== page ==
• Reach out of your comfort zone to connect with new people. Once you have told those closest to you, reach out a step further. You goal should be to conduct ten informational interviews with people who are knowledgeable about work in the country where you want to find employment. Follow up on leads from your friends from your volunteer work. Reach out to organizations you learned about while volunteering to see if they have openings. Find organizations in your community for immigrants from the country where you want to work. Get on email lists for universities in your area that have international studies programs, then attend lectures and stay afterwards to talk with speakers and attendees. Cold call professors who have worked in the country you want to go to. Know that most of these connections will not land you a job, but if you reach out to ten new people, you are likely to hear of at least one opportunity that might be a fit for you. I acknowledge that it might be hard but I know from past experience that those who reach out to new contacts are the ones that land the jobs.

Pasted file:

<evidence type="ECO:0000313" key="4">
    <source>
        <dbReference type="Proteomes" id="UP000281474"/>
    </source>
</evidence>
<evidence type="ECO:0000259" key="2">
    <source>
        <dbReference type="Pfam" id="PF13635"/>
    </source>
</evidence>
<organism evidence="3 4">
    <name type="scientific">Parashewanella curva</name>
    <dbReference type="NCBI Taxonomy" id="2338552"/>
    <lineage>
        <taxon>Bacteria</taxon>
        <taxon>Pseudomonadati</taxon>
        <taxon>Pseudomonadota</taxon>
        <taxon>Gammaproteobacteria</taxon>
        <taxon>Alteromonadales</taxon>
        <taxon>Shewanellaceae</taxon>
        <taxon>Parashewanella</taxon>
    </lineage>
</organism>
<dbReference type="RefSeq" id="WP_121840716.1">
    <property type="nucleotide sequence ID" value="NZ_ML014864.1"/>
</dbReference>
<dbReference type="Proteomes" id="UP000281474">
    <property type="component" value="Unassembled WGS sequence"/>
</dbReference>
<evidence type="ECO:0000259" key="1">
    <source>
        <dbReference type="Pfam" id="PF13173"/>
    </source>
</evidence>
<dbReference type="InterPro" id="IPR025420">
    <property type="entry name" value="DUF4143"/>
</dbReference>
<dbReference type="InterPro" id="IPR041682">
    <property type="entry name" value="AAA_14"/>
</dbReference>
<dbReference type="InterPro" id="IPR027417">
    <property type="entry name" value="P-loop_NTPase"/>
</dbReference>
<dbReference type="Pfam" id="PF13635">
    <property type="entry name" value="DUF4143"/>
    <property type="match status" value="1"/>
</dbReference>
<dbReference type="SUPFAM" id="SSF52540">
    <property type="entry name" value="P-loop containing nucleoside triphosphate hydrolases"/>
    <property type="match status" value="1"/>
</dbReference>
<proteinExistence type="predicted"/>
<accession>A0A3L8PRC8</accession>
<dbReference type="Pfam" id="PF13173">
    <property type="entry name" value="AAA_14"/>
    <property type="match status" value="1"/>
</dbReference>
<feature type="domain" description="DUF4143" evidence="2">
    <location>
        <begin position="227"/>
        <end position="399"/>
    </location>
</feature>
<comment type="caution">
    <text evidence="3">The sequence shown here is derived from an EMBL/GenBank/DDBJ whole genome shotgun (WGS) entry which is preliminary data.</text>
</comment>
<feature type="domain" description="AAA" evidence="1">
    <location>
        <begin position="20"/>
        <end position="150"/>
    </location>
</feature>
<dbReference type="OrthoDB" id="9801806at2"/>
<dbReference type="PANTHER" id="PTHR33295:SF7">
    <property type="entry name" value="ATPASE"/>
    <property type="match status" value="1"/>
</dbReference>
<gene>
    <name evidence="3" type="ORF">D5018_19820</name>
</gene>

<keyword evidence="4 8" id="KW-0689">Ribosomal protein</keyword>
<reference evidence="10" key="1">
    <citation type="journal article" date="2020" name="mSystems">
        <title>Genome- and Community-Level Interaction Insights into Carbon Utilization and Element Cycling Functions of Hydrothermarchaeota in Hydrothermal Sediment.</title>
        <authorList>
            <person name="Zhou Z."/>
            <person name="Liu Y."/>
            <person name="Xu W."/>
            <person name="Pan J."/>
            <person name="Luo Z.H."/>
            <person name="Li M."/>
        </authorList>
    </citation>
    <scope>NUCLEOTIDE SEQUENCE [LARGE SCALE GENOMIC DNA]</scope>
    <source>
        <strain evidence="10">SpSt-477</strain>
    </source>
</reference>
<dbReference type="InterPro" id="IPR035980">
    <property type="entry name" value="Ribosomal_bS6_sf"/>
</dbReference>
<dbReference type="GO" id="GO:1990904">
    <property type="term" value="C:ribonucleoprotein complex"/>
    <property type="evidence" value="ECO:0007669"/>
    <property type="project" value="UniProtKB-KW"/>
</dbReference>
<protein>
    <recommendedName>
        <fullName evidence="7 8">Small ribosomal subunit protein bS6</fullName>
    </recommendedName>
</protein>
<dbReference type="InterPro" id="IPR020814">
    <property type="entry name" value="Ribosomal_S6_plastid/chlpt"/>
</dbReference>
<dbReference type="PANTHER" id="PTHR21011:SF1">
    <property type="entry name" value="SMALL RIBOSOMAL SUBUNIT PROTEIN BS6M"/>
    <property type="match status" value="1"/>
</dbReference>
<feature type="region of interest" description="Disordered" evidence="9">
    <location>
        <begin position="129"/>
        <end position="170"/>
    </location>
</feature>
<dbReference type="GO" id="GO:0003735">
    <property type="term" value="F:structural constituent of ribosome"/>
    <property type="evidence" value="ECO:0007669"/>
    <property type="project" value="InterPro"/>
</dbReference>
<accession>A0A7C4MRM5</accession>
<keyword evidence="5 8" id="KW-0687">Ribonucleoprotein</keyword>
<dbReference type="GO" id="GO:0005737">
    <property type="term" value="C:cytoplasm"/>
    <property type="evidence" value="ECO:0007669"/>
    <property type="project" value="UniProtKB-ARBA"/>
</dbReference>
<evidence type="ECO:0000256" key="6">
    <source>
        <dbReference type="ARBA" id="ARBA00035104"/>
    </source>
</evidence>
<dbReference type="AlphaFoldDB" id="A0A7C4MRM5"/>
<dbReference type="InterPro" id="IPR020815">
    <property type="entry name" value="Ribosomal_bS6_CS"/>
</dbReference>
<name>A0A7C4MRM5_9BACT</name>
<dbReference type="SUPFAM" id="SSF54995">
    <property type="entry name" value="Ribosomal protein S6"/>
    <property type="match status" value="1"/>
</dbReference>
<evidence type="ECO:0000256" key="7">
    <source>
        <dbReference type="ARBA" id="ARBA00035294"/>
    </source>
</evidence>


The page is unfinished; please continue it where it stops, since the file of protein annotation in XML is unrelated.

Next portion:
• Work on your language skills. No matter what job you seek, strong language skills will be a huge asset. Find a tutor, take a class at a community college, join a discussion group, or post on Craig’s list to find a language exchange.

If you are a past volunteer seeking to get back to the country of your dreams (or another international destination), here are some tips to help you find an overseas job: